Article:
8. Mary seems to assume that Jesus will respect her wishes even though he is a 30 year old male rabbi with a cadre of disciples. What does this tell us about Jesus’ relationship with his mother? Does this tell us anything about the commandment to “Honor your father and mother.”?
  9. There may be some symbolism in the six stone jars to be filled with water. Recall that water is the substance over which the Spirit of God hovers in Genesis 1:2 before creation begins. Then, in six days, creation is complete. Wine could be considered a “completed creation” product because a) it requires human involvement in its production, b) it is for enjoyment of man, and c) it is a feast drink, when the work is done. This also fits in with verse 11 of our text, where John writes that this is the “first” of Jesus’ signs. John labels another miracle the “second sign” (see John 4:54). Scholars have speculated that John constructed his Gospel around seven signs to indicate Jesus’ divinity in a literary way. The seven signs (in one view) end with the resurrection of Lazarus. The signs are, in order:
    1. Changing water into wine in John 2:1-11
    2. Healing the royal official's son in Capernaum in John 4:46-54
    3. Healing the paralytic at Bethesda in John 5:1-18
    4. Feeding the 5000 in John 6:5-14
    5. Jesus' walk on water in John 6:16-24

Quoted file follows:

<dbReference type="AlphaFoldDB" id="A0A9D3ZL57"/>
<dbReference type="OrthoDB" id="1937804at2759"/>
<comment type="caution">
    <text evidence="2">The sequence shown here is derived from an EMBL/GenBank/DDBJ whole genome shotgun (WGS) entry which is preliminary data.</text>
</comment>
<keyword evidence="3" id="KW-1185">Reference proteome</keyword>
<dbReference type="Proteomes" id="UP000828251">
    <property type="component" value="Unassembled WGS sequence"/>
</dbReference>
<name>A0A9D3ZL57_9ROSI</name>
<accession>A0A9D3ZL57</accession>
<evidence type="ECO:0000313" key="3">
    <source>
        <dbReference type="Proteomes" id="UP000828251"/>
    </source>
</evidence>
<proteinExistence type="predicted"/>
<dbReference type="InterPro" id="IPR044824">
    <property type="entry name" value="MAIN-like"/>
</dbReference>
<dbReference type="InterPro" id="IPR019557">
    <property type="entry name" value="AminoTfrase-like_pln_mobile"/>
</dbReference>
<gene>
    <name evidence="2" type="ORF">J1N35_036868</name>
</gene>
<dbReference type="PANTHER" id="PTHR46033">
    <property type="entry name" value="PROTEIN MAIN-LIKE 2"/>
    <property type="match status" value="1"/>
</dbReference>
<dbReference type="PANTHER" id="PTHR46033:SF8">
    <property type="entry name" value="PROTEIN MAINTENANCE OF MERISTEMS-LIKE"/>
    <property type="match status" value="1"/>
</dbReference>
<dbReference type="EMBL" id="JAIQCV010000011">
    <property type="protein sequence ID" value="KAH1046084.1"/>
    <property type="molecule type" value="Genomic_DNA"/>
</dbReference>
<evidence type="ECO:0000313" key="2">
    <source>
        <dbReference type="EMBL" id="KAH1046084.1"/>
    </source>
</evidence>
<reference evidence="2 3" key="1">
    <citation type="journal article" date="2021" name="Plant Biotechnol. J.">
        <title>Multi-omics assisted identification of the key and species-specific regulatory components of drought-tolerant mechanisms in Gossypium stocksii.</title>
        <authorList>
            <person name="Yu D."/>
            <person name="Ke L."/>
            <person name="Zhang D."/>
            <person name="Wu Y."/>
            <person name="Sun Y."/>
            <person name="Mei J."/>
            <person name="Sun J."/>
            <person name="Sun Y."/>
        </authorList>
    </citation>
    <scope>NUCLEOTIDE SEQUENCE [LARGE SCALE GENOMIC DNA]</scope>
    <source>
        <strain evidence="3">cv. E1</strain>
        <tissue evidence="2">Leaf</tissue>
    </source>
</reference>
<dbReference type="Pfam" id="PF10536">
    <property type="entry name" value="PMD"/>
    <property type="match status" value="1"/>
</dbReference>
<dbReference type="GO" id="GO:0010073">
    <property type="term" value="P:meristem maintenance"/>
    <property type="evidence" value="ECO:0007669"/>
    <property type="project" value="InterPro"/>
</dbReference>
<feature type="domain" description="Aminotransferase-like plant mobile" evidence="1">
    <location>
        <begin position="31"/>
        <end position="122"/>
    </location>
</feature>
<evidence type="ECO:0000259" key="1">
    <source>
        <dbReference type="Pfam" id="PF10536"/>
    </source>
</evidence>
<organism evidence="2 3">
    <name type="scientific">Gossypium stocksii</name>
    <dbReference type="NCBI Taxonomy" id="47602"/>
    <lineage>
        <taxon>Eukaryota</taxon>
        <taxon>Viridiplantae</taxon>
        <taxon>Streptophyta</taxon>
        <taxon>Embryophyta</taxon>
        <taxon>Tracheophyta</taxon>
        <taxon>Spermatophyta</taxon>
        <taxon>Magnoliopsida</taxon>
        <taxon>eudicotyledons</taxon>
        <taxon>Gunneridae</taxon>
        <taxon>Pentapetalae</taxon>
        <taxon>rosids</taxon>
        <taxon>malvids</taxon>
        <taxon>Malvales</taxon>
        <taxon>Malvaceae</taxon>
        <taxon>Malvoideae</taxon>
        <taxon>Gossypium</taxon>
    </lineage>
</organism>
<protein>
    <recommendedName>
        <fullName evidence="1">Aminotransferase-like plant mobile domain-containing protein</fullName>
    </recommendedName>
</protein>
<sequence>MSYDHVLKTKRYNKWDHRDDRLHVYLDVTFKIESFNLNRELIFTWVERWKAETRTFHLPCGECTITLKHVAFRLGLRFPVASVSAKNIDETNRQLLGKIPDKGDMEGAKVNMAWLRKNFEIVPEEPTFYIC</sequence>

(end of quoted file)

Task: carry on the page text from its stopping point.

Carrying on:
6. Healing the man born blind in John 9:1-7
    7. Raising of Lazarus in John 11:1-45
  10. The text indicates that the wine Jesus made was consider by the master of the feast (who could certainly discern good wine from bad) to be excellent, the best wine of the feast. What might this teach us about God’s gifts and his desire for us?
  11. MANIFESTED HIS GLORY: “Manifest,” as a verb, means to “display or show (a quality or feeling) by one's acts or appearance; demonstrate.” What does this miracle show to you about Jesus?
  12. What else struck you?
  13. Close with prayer.

Monday, January 11, 2016

Bible Study on Luke 3:15-22

  1. First (if you are doing this study soon after), how was your Christmas? Share a special moment, a surprise, or just something that you enjoyed.
  2. Do you have godparents and how, if at all, are they involved in your life today?
  3. Read Luke 3:15-22
  4. In verse 15, do the people know who they are looking for or understand what they are looking for when they are looking for the Christ?